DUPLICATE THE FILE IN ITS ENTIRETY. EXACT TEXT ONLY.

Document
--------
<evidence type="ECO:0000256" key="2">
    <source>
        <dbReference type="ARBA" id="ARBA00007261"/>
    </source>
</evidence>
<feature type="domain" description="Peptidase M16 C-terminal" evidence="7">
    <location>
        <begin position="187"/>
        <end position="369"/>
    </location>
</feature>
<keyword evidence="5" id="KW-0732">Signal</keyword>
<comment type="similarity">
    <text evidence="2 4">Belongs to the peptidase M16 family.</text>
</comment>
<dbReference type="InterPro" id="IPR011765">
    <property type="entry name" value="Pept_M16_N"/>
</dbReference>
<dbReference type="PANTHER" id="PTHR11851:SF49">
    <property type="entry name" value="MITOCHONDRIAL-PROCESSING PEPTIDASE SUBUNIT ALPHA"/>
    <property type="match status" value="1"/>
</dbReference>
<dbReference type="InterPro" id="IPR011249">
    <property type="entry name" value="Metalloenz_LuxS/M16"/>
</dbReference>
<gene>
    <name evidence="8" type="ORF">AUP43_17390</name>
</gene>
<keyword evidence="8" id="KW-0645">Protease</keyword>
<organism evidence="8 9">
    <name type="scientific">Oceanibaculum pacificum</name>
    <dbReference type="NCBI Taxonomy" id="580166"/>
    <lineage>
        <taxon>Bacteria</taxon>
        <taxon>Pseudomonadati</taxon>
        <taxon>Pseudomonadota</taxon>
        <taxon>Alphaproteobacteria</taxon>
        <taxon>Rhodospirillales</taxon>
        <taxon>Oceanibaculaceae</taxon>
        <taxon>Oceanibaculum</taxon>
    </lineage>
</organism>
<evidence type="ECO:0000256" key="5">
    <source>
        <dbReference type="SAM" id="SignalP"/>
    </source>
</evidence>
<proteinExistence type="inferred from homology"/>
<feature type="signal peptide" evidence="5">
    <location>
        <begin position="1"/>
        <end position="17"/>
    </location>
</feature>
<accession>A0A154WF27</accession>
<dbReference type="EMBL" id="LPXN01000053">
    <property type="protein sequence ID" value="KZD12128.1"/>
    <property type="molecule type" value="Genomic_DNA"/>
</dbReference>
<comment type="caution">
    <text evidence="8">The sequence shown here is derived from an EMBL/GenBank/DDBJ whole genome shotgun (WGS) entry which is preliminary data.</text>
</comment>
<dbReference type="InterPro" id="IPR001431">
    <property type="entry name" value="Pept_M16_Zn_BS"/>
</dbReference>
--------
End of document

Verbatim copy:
<evidence type="ECO:0000256" key="2">
    <source>
        <dbReference type="ARBA" id="ARBA00007261"/>
    </source>
</evidence>
<feature type="domain" description="Peptidase M16 C-terminal" evidence="7">
    <location>
        <begin position="187"/>
        <end position="369"/>
    </location>
</feature>
<keyword evidence="5" id="KW-0732">Signal</keyword>
<comment type="similarity">
    <text evidence="2 4">Belongs to the peptidase M16 family.</text>
</comment>
<dbReference type="InterPro" id="IPR011765">
    <property type="entry name" value="Pept_M16_N"/>
</dbReference>
<dbReference type="PANTHER" id="PTHR11851:SF49">
    <property type="entry name" value="MITOCHONDRIAL-PROCESSING PEPTIDASE SUBUNIT ALPHA"/>
    <property type="match status" value="1"/>
</dbReference>
<dbReference type="InterPro" id="IPR011249">
    <property type="entry name" value="Metalloenz_LuxS/M16"/>
</dbReference>
<gene>
    <name evidence="8" type="ORF">AUP43_17390</name>
</gene>
<keyword evidence="8" id="KW-0645">Protease</keyword>
<organism evidence="8 9">
    <name type="scientific">Oceanibaculum pacificum</name>
    <dbReference type="NCBI Taxonomy" id="580166"/>
    <lineage>
        <taxon>Bacteria</taxon>
        <taxon>Pseudomonadati</taxon>
        <taxon>Pseudomonadota</taxon>
        <taxon>Alphaproteobacteria</taxon>
        <taxon>Rhodospirillales</taxon>
        <taxon>Oceanibaculaceae</taxon>
        <taxon>Oceanibaculum</taxon>
    </lineage>
</organism>
<evidence type="ECO:0000256" key="5">
    <source>
        <dbReference type="SAM" id="SignalP"/>
    </source>
</evidence>
<proteinExistence type="inferred from homology"/>
<feature type="signal peptide" evidence="5">
    <location>
        <begin position="1"/>
        <end position="17"/>
    </location>
</feature>
<accession>A0A154WF27</accession>
<dbReference type="EMBL" id="LPXN01000053">
    <property type="protein sequence ID" value="KZD12128.1"/>
    <property type="molecule type" value="Genomic_DNA"/>
</dbReference>
<comment type="caution">
    <text evidence="8">The sequence shown here is derived from an EMBL/GenBank/DDBJ whole genome shotgun (WGS) entry which is preliminary data.</text>
</comment>
<dbReference type="InterPro" id="IPR001431">
    <property type="entry name" value="Pept_M16_Zn_BS"/>
</dbReference>